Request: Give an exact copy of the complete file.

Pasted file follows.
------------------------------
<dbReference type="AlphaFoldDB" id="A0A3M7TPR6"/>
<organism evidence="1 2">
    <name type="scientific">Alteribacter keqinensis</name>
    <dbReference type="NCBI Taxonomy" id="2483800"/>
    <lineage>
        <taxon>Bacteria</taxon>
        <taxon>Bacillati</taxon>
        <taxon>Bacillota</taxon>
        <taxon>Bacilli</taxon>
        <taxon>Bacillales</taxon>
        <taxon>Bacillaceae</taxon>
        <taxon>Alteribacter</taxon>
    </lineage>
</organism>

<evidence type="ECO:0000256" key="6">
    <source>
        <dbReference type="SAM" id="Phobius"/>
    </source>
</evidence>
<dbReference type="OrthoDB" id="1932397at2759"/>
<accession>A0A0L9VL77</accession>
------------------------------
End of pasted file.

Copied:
<dbReference type="AlphaFoldDB" id="A0A3M7TPR6"/>
<organism evidence="1 2">
    <name type="scientific">Alteribacter keqinensis</name>
    <dbReference type="NCBI Taxonomy" id="2483800"/>
    <lineage>
        <taxon>Bacteria</taxon>
        <taxon>Bacillati</taxon>
        <taxon>Bacillota</taxon>
        <taxon>Bacilli</taxon>
        <taxon>Bacillales</taxon>
        <taxon>Bacillaceae</taxon>
        <taxon>Alteribacter</taxon>
    </lineage>
</organism>

<evidence type="ECO:0000256" key="6">
    <source>
        <dbReference type="SAM" id="Phobius"/>
    </source>
</evidence>
<dbReference type="OrthoDB" id="1932397at2759"/>
<accession>A0A0L9VL77</accession>